Leaders reach out in local mosques

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Norwegian leaders from both ends of the political spectrum have been visiting local mosques and reaching out to the country’s Muslims in the wake of last week’s terror threat against the country. The politicians are urging mutual respect and tolerance, and think religious leaders also must work to head off extremism.

Stian Berger Røsland from the Conservative Party was among the first to reach out to the Muslim community, after last week's terror threat was made public. PHOTO: Høyre/Tomas Moss/icu.no

Stian Berger Røsland from the Conservative Party was among the first to reach out to the Muslim community after last week’s terror threat was made public. PHOTO: Høyre/Tomas Moss/icu.no

“I hope we one day live in a city and a country where a young man who goes to the mosque on Friday is no more suspect than a young woman who goes to church on Sunday,” Stian Berger Røsland, head of Oslo’s city government from the Conservative Party, said when he attended prayers himself on Friday and spoke inside the World Islamic Mission’s mosque in Oslo.

“I hope we live in a city and a country that remembers and knows that throughout human history, monstrous attacks have been carried out by fanatics in the name of all religions,” Røsland continued. “And that we all understand that Norwegians who are Muslims are just as upset by threats against Norway as Norwegians who aren’t Muslims. We share the same concerns for our children, for our neighbourhoods, for our city and for our country.”

Røsland’s visit to the mosque came just a day after Norwegian authorities announced a vague but credible threat of a terrorist attack on Norway, and that it likely stemmed from Islamic extremists. Concerns over the number of young Norwegians who have become radicalized in recent years have skyrocketed, and the estimated 40-50 Norwegian citizens now believed to be fighting with Islamic extremists in Syria and Iraq are viewed as posing a threat when and if they return to Norway.

Labour Party secretary Raymond Johansen has also visited a mosque in Oslo, urging teamwork in efforts to prevent extremism. PHOTO: Arbeiderpartiet

Labour Party secretary Raymond Johansen has also visited a mosque in Oslo, urging teamwork in efforts to prevent extremism. PHOTO: Arbeiderpartiet

The mayor of Stavanger and politicians in several other Norwegian cities have also been reaching out to the Muslim community after last week’s terror threat, and in an effort to work together against preventing extremism. Raymond Johansen, secretary of the Norwegian Labour Party, visited the Central Jamaat-e-Ahl-e Sunnat mosque on Monday, itself the target of an attack on its imam this summer, to join in celebrations at the end of the fasting month of Ramadan. Johansen said Labour also wanted to work with Muslim leaders to hinder recruitment to extremist groups in Syria.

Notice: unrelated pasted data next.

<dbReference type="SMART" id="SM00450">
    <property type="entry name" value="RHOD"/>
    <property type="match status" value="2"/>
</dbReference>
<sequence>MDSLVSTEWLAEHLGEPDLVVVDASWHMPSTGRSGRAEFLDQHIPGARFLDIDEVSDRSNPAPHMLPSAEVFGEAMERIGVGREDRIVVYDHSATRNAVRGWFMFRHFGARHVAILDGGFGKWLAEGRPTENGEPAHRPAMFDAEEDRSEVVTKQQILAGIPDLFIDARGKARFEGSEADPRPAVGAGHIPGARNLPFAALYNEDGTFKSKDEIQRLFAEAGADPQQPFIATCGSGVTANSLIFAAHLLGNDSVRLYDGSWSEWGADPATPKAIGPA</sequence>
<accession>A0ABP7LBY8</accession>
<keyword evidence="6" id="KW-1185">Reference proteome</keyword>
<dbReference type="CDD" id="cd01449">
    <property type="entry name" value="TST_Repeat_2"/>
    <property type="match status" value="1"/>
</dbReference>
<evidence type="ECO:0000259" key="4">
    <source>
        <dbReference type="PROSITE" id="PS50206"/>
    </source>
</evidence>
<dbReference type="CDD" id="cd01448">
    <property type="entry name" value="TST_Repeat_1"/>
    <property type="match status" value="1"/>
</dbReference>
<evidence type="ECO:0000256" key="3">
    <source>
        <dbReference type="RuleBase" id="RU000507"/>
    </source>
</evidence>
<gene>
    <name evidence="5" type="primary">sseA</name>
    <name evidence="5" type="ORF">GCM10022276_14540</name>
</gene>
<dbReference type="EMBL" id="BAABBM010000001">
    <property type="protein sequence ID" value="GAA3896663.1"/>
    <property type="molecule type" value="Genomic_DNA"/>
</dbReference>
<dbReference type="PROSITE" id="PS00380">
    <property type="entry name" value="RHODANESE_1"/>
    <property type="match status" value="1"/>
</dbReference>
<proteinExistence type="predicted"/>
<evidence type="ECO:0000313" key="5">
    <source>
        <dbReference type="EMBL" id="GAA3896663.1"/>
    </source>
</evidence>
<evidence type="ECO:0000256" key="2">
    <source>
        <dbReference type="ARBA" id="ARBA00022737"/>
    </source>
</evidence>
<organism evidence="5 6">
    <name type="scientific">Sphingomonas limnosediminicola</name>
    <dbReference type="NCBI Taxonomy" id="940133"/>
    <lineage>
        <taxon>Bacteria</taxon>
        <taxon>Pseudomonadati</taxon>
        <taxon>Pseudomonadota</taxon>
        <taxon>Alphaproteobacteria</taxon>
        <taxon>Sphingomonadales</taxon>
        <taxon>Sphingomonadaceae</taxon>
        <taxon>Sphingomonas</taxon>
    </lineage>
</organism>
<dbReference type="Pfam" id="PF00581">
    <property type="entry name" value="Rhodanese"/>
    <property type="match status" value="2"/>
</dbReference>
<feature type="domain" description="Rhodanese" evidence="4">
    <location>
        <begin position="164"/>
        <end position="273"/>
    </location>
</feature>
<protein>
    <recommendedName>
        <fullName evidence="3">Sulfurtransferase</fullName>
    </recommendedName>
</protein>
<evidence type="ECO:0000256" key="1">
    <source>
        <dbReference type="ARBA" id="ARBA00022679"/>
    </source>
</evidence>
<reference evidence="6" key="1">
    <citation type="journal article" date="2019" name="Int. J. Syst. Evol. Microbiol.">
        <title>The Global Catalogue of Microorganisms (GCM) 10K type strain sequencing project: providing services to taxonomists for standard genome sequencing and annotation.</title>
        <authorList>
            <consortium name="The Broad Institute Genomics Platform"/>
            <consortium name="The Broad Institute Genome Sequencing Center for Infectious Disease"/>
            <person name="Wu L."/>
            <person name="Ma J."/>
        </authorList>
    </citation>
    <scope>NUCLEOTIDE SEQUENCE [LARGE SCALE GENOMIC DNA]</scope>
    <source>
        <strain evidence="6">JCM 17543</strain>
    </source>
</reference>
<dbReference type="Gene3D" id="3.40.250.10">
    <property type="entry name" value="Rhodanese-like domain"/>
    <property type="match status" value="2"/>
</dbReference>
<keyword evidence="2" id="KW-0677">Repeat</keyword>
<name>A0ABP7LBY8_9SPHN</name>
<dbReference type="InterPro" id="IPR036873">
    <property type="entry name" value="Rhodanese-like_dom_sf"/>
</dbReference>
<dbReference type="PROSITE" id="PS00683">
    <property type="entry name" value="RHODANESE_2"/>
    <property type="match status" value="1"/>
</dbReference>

“It has taken a long time to build up mutual confidence in one another, and it can be torn down so quickly,” Johansen said. Newspaper Dagsavisen reported that Johansen spoke in the mosque about the importance of such confidence, mutual respect and solidarity in the fight against extremism. Johansen, who was among the first and few western politicians to visit Hamas leaders in Gaza after their election victory when he was a state secretary in the Foreign Ministry, also spoke about the current battles between the Palestinians and the Israelis, unrest in Pakistan and the terror threat itself, which has since been downgraded.

Mosque leaders welcomed the visits and support from Norwegian politicians, and Dagsavisen reported that the mood was warm, friendly and festive. New Labour Party leader Jonas Gahr Støre told Dagsavisen that an important part of the responsibility to fend off extremism lies with Muslim leaders. Newspaper Dagens Næringsliv (DN) reported over the weekend how some youth tied to the Rabita mosque in Oslo sympathize with the extreme Islamic group ISIL, which is believed to have recruited several young men from  Norway to join their violent crusade through eastern Syria and into Iraq.

“We have a large society in Norway now and shared responsibility to prevent such extremism,” Støre told Dagsavisen. He thinks efforts to fend off recruitment to extremist groups can be most effective within the closest circles of friends, family, community associations and religious organizations.

Abid Raja of the Liberal Party (Venstre) with roots in Pakistan supports proposals for laws forbidding private persons from taking part in foreign wars not sanctioned by the government, with prison terms for those who break the law. Johansen thinks it’s more important to start at the other end.

“We have to ward off the recruitment, and the best we can do is to play on a team with those in circles most vulnerable to recruitment,” Johansen said.

newsinenglish.no/Nina Berglund